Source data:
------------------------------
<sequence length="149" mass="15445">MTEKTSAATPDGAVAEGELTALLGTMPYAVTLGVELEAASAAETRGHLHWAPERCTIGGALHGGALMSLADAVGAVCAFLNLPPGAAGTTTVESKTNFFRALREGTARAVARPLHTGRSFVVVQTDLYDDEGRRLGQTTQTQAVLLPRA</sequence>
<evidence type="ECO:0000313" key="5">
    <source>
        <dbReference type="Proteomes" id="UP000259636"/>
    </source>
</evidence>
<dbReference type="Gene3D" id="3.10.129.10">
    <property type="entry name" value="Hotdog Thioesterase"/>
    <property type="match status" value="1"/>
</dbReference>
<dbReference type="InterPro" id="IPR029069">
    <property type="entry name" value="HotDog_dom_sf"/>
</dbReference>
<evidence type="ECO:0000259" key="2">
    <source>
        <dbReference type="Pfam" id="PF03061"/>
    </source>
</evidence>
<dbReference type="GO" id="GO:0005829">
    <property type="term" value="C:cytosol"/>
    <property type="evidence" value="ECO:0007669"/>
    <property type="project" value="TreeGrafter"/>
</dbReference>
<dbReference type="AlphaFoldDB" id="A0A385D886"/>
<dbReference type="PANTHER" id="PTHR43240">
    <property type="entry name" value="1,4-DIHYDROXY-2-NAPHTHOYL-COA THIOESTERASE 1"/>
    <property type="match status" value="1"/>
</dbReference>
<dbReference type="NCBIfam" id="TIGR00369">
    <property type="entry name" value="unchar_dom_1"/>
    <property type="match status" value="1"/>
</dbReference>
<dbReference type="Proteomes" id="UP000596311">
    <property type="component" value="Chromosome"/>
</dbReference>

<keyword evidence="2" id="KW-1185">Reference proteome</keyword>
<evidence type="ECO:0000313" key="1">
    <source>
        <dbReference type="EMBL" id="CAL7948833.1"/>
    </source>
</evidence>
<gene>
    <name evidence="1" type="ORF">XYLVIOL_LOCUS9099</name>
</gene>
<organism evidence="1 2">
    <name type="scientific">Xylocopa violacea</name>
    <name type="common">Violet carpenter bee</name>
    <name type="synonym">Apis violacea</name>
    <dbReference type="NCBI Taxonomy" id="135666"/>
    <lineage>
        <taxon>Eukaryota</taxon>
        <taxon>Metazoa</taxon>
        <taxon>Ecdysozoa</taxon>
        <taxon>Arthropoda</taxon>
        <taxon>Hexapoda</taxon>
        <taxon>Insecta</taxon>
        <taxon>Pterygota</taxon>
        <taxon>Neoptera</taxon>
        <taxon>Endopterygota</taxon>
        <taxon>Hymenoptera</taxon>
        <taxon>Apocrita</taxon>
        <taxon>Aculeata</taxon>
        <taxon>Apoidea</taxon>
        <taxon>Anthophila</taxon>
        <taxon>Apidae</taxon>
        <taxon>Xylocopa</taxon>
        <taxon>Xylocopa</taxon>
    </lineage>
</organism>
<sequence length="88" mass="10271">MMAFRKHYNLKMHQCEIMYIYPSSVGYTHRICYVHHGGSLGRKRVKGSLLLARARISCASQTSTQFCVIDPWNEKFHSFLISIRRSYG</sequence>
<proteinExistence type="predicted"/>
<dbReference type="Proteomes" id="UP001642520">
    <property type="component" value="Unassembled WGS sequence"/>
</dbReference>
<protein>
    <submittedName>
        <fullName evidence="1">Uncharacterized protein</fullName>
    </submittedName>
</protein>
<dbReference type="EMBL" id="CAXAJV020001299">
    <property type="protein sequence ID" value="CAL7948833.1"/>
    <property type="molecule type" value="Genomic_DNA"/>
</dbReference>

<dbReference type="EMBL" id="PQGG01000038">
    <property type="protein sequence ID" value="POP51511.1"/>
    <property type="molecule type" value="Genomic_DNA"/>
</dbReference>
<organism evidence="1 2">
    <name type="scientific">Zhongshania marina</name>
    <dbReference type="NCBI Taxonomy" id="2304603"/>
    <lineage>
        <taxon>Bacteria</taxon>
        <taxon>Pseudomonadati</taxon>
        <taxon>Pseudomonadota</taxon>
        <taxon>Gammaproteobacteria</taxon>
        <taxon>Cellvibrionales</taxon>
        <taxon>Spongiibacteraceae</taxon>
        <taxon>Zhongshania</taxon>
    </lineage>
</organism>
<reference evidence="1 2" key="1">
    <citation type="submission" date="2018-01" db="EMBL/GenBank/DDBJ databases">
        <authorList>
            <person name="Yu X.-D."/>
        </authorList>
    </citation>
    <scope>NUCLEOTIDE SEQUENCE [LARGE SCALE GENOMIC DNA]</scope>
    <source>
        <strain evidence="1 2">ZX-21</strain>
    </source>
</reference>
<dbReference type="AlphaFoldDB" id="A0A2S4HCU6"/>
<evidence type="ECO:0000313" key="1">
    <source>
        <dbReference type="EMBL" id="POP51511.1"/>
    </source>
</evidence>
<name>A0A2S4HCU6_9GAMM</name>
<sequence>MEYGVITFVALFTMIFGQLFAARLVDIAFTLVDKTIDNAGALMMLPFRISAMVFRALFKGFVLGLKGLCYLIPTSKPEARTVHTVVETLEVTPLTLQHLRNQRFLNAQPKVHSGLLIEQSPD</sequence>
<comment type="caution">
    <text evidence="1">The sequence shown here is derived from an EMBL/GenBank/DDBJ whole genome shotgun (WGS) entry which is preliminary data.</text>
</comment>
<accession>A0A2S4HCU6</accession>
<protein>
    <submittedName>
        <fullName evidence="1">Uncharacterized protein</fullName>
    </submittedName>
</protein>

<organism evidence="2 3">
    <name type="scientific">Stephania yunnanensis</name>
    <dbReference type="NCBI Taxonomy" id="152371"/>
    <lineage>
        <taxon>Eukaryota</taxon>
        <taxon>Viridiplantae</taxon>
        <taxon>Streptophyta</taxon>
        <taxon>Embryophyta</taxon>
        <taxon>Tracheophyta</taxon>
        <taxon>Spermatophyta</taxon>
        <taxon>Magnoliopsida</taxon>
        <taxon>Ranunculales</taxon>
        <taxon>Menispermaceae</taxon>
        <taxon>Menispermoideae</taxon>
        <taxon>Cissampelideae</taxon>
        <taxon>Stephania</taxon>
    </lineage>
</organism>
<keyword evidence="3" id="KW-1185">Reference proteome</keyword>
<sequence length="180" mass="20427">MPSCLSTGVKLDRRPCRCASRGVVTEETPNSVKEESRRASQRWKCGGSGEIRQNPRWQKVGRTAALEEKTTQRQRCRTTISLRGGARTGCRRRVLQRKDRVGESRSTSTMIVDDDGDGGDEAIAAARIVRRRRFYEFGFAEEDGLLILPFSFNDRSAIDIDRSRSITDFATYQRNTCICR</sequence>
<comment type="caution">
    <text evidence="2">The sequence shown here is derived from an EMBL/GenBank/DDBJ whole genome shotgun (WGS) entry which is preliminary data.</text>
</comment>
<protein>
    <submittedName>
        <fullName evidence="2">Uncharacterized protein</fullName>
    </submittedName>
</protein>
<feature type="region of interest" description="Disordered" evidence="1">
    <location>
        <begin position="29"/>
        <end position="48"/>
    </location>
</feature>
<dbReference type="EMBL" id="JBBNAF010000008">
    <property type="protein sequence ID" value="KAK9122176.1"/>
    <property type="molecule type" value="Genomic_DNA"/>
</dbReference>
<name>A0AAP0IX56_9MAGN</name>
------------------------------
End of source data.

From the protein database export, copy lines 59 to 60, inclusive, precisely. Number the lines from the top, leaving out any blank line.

        <taxon>Endopterygota</taxon>
        <taxon>Hymenoptera</taxon>